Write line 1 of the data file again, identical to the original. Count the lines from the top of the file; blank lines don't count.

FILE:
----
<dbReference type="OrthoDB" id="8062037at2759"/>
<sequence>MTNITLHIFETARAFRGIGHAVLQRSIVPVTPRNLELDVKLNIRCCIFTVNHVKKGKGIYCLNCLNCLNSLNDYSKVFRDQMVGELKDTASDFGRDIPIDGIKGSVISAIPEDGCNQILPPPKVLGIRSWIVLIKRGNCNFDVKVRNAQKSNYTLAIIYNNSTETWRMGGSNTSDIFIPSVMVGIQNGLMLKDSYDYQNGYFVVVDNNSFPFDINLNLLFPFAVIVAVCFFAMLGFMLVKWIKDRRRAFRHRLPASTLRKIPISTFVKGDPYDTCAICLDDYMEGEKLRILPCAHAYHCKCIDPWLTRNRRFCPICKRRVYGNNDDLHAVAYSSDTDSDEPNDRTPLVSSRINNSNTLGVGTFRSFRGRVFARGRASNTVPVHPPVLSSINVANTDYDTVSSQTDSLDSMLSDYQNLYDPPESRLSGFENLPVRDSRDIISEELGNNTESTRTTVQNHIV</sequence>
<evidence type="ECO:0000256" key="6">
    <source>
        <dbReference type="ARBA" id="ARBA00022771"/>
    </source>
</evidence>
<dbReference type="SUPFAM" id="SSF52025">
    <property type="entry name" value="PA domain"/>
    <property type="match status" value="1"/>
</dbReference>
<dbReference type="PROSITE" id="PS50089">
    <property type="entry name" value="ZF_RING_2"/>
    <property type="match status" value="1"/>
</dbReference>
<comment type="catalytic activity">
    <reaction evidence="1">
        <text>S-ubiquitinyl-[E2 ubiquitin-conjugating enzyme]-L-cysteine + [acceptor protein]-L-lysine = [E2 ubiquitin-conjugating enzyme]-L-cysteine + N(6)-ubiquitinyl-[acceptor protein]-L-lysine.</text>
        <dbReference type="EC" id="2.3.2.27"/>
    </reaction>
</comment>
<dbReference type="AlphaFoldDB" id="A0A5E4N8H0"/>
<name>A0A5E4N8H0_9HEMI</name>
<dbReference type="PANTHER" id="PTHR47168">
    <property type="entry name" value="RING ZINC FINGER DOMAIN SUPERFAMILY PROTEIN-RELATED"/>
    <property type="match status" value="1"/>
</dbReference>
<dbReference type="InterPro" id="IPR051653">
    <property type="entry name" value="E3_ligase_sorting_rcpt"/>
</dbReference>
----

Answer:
<dbReference type="OrthoDB" id="8062037at2759"/>